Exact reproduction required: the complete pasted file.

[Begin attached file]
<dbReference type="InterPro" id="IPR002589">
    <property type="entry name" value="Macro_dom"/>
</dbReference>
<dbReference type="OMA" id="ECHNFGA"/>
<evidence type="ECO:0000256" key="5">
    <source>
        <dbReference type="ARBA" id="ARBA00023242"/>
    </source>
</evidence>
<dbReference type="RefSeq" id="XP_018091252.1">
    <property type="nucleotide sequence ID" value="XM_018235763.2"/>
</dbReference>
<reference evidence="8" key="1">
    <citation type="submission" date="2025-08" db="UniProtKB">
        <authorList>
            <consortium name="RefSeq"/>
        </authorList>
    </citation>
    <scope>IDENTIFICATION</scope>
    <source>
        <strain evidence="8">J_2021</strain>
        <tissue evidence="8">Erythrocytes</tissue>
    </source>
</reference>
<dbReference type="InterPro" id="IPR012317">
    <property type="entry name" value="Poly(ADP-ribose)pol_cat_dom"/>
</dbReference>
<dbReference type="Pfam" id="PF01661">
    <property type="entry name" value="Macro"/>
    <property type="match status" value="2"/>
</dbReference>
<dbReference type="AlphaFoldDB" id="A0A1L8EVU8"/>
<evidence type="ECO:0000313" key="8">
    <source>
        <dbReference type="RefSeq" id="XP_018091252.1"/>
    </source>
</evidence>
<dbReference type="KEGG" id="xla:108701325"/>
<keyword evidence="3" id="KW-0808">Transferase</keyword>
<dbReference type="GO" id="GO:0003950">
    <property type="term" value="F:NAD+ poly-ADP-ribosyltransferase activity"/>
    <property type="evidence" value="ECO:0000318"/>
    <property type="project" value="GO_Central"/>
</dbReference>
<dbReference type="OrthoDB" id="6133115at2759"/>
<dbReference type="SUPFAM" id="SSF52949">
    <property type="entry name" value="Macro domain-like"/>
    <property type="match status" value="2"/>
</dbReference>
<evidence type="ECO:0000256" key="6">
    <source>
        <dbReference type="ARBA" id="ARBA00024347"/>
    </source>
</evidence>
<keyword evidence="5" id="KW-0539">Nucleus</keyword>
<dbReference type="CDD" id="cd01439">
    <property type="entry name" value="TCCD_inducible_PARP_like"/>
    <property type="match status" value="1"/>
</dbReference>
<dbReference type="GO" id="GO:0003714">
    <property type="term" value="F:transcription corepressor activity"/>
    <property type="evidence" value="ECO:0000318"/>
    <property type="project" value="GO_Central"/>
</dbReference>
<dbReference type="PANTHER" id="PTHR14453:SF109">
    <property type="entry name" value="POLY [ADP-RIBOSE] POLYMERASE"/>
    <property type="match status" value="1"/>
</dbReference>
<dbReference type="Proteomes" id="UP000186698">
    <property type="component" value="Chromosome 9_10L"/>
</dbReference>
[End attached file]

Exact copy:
<dbReference type="InterPro" id="IPR002589">
    <property type="entry name" value="Macro_dom"/>
</dbReference>
<dbReference type="OMA" id="ECHNFGA"/>
<evidence type="ECO:0000256" key="5">
    <source>
        <dbReference type="ARBA" id="ARBA00023242"/>
    </source>
</evidence>
<dbReference type="RefSeq" id="XP_018091252.1">
    <property type="nucleotide sequence ID" value="XM_018235763.2"/>
</dbReference>
<reference evidence="8" key="1">
    <citation type="submission" date="2025-08" db="UniProtKB">
        <authorList>
            <consortium name="RefSeq"/>
        </authorList>
    </citation>
    <scope>IDENTIFICATION</scope>
    <source>
        <strain evidence="8">J_2021</strain>
        <tissue evidence="8">Erythrocytes</tissue>
    </source>
</reference>
<dbReference type="InterPro" id="IPR012317">
    <property type="entry name" value="Poly(ADP-ribose)pol_cat_dom"/>
</dbReference>
<dbReference type="Pfam" id="PF01661">
    <property type="entry name" value="Macro"/>
    <property type="match status" value="2"/>
</dbReference>
<dbReference type="AlphaFoldDB" id="A0A1L8EVU8"/>
<evidence type="ECO:0000313" key="8">
    <source>
        <dbReference type="RefSeq" id="XP_018091252.1"/>
    </source>
</evidence>
<dbReference type="KEGG" id="xla:108701325"/>
<keyword evidence="3" id="KW-0808">Transferase</keyword>
<dbReference type="GO" id="GO:0003950">
    <property type="term" value="F:NAD+ poly-ADP-ribosyltransferase activity"/>
    <property type="evidence" value="ECO:0000318"/>
    <property type="project" value="GO_Central"/>
</dbReference>
<dbReference type="OrthoDB" id="6133115at2759"/>
<dbReference type="SUPFAM" id="SSF52949">
    <property type="entry name" value="Macro domain-like"/>
    <property type="match status" value="2"/>
</dbReference>
<evidence type="ECO:0000256" key="6">
    <source>
        <dbReference type="ARBA" id="ARBA00024347"/>
    </source>
</evidence>
<keyword evidence="5" id="KW-0539">Nucleus</keyword>
<dbReference type="CDD" id="cd01439">
    <property type="entry name" value="TCCD_inducible_PARP_like"/>
    <property type="match status" value="1"/>
</dbReference>
<dbReference type="GO" id="GO:0003714">
    <property type="term" value="F:transcription corepressor activity"/>
    <property type="evidence" value="ECO:0000318"/>
    <property type="project" value="GO_Central"/>
</dbReference>
<dbReference type="PANTHER" id="PTHR14453:SF109">
    <property type="entry name" value="POLY [ADP-RIBOSE] POLYMERASE"/>
    <property type="match status" value="1"/>
</dbReference>
<dbReference type="Proteomes" id="UP000186698">
    <property type="component" value="Chromosome 9_10L"/>
</dbReference>